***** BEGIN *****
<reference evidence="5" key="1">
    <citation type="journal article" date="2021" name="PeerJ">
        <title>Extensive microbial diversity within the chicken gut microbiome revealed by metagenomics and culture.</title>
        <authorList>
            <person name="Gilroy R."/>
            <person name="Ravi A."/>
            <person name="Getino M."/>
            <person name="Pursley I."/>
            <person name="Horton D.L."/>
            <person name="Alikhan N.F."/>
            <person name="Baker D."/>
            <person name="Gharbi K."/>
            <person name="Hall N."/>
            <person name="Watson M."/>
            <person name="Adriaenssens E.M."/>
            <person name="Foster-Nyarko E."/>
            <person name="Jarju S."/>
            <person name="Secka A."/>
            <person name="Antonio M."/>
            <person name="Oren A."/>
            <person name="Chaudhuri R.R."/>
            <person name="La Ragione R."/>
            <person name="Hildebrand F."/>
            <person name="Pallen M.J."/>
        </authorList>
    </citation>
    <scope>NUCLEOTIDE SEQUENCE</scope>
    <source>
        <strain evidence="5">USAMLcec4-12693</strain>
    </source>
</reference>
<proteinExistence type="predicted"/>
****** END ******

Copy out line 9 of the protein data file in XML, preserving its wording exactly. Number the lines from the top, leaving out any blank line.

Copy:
            <person name="Horton D.L."/>